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Vacuum tubes on the summit

Test for use on SOTA activation:

Just did a first test hike with Hejkalset in my old comfortable metal frame backpack with a large load capacity (since a vacuum in electron tubes weighs almost nothing). I spent two hours on the trails with no real difficulties and ended up with four nice casual QSO’s.

Finally, I spent more than three beautiful hours on a trip that was supposed to take a few tens of minutes.

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Vacuum tube rig on a summit, wonderful!
Dale

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Ja! I always wanted to bring a WW2 stn to the summit on the back of a Haflinger.
And we need a second one for the power supply, hi
73 Martin OE3VBU

That is wonderful. What batteries/boost converters did you use to get the heater and HT?

Superb !! Congrats.

There are four double triodes ECC88 with a heater voltage of 6.3 V and one double beam power tetrode QQE03/12 with a heater voltage of 12.6 V in my homebrew QRP tube transceiver Hejkalset. Double triodes are paired up based on their heater current at 6.3 V and heater filaments of each pair are connected in series. The heater voltage should be kept within +/-10% of its nominal value for optimum valve performance. I started out using a sealed lead acid battery 12 V, 12 Ah. The anodes and grids are supplied by a high-voltage, non regulated push-pull converter with EMI suppression.

Karel

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What fun, maybe a new trend ? How much did the vacuum containment structure weigh ?

This is where the “goat” comes in… Steve, WG0AT could bring
the whole HF station up the hill!
We brought a lot of old tube rigs up the hills for Field Day in the
old days (In a truck !)
73
John, K6YK

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I wonder how many shortwave activations with vacuum tubes took place so far.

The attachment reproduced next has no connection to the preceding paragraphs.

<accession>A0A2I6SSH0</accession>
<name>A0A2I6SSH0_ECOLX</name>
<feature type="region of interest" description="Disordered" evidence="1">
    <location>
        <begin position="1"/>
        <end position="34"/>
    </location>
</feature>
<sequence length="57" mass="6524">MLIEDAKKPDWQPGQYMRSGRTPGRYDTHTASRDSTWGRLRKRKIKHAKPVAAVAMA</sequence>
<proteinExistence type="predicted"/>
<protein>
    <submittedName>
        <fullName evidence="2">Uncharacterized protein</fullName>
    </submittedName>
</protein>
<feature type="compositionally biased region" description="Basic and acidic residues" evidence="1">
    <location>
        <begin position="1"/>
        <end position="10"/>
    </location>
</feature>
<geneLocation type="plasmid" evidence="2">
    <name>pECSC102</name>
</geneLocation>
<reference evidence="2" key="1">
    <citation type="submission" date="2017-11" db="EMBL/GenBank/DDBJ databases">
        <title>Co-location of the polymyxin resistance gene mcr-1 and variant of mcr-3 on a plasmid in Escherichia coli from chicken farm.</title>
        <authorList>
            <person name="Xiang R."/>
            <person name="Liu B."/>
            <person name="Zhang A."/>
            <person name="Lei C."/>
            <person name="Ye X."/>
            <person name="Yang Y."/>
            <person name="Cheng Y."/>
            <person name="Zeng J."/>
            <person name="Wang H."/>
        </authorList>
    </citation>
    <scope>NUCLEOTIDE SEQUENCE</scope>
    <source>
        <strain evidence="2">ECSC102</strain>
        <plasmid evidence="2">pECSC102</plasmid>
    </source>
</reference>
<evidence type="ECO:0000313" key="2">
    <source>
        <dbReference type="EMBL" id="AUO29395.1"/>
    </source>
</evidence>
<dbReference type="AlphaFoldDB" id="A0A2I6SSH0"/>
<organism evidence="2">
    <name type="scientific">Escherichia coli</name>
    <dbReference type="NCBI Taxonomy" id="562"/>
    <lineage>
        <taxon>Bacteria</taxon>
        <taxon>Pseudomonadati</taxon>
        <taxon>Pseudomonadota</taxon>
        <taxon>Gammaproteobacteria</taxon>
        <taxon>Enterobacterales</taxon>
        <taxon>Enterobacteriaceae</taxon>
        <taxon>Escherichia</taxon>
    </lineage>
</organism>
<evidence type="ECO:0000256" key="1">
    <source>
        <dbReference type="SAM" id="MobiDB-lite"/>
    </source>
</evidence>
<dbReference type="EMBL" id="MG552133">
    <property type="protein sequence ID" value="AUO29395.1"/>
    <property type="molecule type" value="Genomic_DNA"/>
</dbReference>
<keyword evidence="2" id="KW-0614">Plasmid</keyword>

Is there anyone who is using them in this manner?

73 Karel, OK2BWB

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Hi, I have one RA-200, would be fun to try it portable. It is a 3 men load to carry, and you need someone to pedal the generator.

http://www.wftw.nl/swedenra200.html

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By chance, a friend just sent me newsletter about using radios to support the 1933 Everest climbing expedition. Many technical details, and some pictures.
The article is in the K9YA Telegraph and can be found at at http://www.k9ya.org/index.php.

I have attached a clip of the front page of the newsletter;

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From ancient times:

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Dynamotor :+1: :grinning:

I remember back in the 70’s I sketched out a design for a portable 2 metre rig using the 1.5volt filament valves (1T4, 1S4 etc) multiplying up from an 8 MHz crystal. I got as far as assembling the components but lost interest when I bought a Liner 2 and migrated to SSB. I’ve still got the valves somewhere.

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This 40m CW TX started out as a quick retro junk box project during the latest lockdown, but it has drawn me into revising my knowledge of class C operation through lots of tinkering! Currently producing 0.5W from 1.0W dc input. It uses two DL94 1.4v battery valves…

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I know that are Paraset spy radio fans who activate /p.

https://youtu.be/kGBy0euU1JU :+1::+1::+1:

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Hi Karel @OK2BWB,
Fantastic :+1:
Nice to work you today from OK/VY-001 :wink:
Many thanks
73 Éric

Thank you, Éric.

The Armstrong triode regenerative detector (invented ín 1912), Hartley modification, my circuit to synchronize it with the transmitting Colpitts triode superVXO and some brain digital signal processing to suppress the unwanted sideband make Hejkalset a nest of clearly singing chasers. The shorter and the more linear the receive path is, the clearer the sound becomes. It was a great pleasure, even though I had to concentrate hard at first, to keep up with the wild communication arena. And straight keying is icing on the cake!

73
Karel, OK2BWB

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Tnx Karel for FB contact today

SA4BLM / Lars

MM0FMF, I wonder how many folks have seen or used a dynamotor?
Or even know what it is? My first 2-meter FM radio had a dynamotor
in it! 500 volts at 200 MA as I recall. And the receiver ran from a
vibrator supply. Just the dynamotor weighed more than any modern VHF radio!
73,
John, K6YK

2 Likes